CTMirror notes in a recent story that minority leader in the state House of Representations Themis Klarides has voiced her concern often enough that “when Democrats expanded their lead in the House and regained control of the Senate — that the majority is gearing up to spend recklessly… ‘All we have heard from our colleagues on the other side of the aisle has been more, bigger, and let’s expand,’ Klarides said.”
Effective Republican resistance to spending increases, always a matter of numbers in the General Assembly, will be severely reduced in the new session.
Remarks at the opening of the General Assembly made by newly re-installed President Pro Tem of the Senate Martin Looney, who can be relied upon to set in stone Democrat goals in the chamber for the new Lamont administration, demonstrate that the Republican spending firewall has collapsed.
As is the case with most progressives in the General Assembly, Looney wants more: paid leave; a raise in the minimum wage; equitable justice, i.e. a “second chance’ reentry of convicted criminals into the non-criminal community; enlightened policies; a nurturing, supportive government; affordable housing, patient centered health care; superb education, including child care so that children will no longer be poisoned by a feeling of failure; the elimination of barriers that separate our communities; regional cooperation and much more.
Looney did not mention whether he would favor the elimination of municipal governments, presumptive “walls” that separate our communities, so that his vision of a true community of souls may be more perfectly realized. Enlightened policies in the future presumably will be those favored by the progressive Looney in the Senate and the even more progressive Speaker of the House Joe Aresimowicz.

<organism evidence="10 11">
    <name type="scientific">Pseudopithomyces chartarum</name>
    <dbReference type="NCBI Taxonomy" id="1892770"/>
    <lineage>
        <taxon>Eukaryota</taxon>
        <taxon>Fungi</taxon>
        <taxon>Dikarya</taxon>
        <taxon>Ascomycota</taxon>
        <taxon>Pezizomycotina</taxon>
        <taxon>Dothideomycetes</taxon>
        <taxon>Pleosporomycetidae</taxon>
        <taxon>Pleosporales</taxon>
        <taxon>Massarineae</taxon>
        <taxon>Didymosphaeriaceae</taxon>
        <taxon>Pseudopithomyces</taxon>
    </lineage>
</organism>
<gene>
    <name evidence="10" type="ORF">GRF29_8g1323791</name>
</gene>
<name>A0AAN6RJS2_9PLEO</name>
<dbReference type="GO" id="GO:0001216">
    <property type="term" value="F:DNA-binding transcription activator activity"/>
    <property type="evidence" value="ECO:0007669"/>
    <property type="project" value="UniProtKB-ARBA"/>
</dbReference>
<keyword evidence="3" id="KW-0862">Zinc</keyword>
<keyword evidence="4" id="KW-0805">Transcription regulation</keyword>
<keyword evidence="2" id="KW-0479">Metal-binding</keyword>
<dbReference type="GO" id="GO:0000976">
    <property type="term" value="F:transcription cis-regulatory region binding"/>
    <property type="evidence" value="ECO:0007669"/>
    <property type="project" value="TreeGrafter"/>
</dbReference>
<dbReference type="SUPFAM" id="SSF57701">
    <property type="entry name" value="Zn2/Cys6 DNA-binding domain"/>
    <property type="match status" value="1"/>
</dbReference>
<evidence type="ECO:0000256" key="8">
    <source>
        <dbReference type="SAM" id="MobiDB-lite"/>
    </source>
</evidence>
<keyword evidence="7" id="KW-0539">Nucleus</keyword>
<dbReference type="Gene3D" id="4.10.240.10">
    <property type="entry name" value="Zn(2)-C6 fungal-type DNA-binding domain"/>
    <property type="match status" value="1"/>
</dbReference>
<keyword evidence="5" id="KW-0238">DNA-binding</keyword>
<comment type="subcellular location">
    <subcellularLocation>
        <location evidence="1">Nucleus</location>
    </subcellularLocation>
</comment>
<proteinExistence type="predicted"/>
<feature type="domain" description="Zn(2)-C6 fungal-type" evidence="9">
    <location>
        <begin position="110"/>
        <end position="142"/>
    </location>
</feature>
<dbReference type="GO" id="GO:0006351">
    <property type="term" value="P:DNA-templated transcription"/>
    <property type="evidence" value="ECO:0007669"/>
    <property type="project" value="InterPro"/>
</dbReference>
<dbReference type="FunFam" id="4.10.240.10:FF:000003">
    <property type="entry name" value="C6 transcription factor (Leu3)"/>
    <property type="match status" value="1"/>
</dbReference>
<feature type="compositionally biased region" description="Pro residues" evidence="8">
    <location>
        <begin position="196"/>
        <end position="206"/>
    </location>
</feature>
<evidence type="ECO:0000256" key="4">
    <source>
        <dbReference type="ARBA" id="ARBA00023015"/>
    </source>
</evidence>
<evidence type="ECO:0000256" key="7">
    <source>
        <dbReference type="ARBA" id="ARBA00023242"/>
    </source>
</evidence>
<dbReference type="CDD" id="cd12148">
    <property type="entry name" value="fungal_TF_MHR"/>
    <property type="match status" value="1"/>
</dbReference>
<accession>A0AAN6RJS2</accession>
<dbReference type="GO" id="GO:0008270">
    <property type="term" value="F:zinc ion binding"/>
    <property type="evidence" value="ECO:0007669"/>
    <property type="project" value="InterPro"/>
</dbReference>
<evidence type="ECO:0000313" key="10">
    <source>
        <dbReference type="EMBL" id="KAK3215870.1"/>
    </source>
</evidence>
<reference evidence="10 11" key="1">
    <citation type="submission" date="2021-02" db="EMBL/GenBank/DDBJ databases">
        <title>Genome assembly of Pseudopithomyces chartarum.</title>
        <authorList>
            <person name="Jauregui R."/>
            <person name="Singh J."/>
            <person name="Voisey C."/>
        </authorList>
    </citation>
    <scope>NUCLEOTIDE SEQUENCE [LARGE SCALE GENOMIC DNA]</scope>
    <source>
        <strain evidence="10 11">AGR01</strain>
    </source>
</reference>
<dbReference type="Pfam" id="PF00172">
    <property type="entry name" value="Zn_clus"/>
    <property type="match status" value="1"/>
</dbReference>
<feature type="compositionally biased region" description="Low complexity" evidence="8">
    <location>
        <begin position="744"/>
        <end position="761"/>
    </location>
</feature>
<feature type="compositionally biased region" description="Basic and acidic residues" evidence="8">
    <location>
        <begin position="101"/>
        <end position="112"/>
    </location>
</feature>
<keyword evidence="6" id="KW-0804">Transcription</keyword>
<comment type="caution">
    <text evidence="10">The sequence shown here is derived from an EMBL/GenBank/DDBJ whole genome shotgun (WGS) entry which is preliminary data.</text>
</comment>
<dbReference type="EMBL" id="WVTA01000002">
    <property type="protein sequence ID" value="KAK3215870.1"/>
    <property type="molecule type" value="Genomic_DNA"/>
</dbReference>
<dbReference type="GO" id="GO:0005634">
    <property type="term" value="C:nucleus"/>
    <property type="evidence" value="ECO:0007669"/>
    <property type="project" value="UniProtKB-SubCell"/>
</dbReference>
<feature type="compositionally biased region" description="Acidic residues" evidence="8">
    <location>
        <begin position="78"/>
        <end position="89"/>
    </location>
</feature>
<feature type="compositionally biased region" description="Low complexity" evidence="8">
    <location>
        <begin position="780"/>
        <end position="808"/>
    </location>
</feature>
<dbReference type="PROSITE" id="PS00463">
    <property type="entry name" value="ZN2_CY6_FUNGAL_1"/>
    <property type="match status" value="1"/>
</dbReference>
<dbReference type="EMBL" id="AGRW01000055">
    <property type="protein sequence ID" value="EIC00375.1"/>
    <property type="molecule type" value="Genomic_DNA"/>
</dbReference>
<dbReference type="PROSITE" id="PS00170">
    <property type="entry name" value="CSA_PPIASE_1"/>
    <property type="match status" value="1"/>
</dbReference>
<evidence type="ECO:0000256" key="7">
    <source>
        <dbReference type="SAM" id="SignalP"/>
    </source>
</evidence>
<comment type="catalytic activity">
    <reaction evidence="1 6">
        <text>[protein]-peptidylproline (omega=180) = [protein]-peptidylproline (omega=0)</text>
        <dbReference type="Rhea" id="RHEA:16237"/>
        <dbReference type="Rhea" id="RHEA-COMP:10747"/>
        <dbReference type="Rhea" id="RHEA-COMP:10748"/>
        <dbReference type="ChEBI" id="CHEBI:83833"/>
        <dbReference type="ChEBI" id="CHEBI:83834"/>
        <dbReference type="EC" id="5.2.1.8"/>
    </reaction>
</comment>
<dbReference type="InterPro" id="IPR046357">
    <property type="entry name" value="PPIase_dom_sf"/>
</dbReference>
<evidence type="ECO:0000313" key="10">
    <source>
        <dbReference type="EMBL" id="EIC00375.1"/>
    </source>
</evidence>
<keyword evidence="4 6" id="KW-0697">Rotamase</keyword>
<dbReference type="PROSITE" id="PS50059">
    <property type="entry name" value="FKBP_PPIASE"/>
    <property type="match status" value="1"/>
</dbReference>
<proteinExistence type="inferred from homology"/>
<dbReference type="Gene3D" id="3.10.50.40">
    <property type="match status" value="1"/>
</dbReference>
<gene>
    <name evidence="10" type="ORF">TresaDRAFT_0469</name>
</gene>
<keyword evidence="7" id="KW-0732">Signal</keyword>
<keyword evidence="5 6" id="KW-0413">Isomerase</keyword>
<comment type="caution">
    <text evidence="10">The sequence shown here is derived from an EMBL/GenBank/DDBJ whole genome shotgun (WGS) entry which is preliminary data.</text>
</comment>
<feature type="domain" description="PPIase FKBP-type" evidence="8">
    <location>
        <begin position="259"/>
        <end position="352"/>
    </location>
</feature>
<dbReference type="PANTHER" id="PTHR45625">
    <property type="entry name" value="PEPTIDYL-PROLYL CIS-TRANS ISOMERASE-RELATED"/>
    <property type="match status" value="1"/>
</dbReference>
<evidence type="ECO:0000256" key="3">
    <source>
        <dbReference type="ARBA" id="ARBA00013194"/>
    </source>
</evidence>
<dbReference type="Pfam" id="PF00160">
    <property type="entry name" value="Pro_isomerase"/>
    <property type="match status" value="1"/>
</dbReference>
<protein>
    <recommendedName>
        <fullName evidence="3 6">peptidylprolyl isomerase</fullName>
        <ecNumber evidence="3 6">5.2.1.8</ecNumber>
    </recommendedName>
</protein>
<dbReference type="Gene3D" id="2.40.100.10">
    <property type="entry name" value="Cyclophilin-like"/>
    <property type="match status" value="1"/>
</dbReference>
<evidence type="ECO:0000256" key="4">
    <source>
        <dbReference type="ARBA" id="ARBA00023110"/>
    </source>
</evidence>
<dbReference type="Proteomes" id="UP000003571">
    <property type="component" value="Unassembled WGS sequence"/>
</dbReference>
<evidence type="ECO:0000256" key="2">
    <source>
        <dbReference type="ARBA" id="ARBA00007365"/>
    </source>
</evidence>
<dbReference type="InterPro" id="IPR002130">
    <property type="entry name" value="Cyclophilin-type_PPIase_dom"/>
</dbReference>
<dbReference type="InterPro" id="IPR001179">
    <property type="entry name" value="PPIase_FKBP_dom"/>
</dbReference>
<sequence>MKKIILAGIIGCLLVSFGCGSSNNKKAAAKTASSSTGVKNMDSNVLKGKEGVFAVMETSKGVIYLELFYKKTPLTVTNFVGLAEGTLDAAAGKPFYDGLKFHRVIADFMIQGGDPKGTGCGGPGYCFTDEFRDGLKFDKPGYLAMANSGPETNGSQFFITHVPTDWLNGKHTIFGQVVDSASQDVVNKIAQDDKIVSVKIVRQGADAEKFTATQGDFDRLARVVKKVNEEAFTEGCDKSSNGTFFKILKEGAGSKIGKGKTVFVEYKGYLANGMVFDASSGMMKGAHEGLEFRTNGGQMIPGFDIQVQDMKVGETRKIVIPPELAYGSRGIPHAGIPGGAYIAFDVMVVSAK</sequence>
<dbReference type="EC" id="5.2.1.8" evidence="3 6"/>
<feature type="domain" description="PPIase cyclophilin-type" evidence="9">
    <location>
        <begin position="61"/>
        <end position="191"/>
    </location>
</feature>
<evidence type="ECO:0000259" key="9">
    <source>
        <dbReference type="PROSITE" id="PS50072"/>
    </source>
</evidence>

Republican battalions in the General Assembly were decimated in state elections. Purely as a practical, mathematical matter, Republicans will have a voice but not a vote that matters in the Lamont era. More precisely, Republican votes will matter only as a voice of easily overridden opposition. However, if the recently concluded election taught Republicans anything, it is this: It is better to be vocal than mute. Silence in law and politics signifies assent.
Columnist Chris Powell wrote in the Journal Inquirer prior to Governor Ned Lamont’s State of the State address before the General Assembly, “During his campaign and the preparation of his administration Lamont endorsed or smiled upon nearly every liberal objective -- a higher minimum wage, free college, more free medical care, paid family leave, property tax relief, another ineffectual rewriting of the municipal school aid formula, and so forth. He has assured all the grasping Democratic constituencies that he has no ideas of his own and wouldn't dare question their premises.”
If Powell is right, Lamont will be led down the spending aisle by the usual usher, Democrat progressives in the General Assembly far more experienced in the ways of governing than the untried governor, whose experience in legislative matters is at least as shallow as that of his Republican opponent, Bob Stefanowski.
All the talk about Connecticut “reinventing itself” may be a prelude to “more of the same” reformist tendencies. Former Governor Lowell Weicker, quoted in one story as having said of Lamont “I think he’ll be a great governor — not a good one, a great one — better than Lowell Weicker," reinvented even Connecticut when he rammed an income tax through a resistant legislature, vetoing three non-income-tax balanced budgets. Departing Governor Dan Malloy reinvented Connecticut anew when he imposed on the state two income tax increases that, taken together, represent the largest tax increase of any administration in state history. And here we are – in low-dive competing with New York in a race to the bottom.
Re-invention is very much overrated. What Thomas Paine said about the character of a man applies as well to the character of a state: "Character is much easier kept than recovered." It is much sounder political strategy to preserve live traditions rather than engaging in fatal re-inventions.
Connecticut already HAS a character that fortunately has not been entirely eviscerated by years of imprudent taxing and spending. One must listen very closely to progressives in the state legislature to discover their plans, if any, to cut spending permanently and long-term. Instead, we have had during the eight years of the Malloy administration a government that reformed everything but government, which has been growing at an alarming pace ever since Weicker – who believes that Lamont will be a great governor, even “better than Lowell Weicker" – changed the fixed character of Connecticut by making it more like Governor Andrew Cuomo’s New York, hardly a model of prudent governance.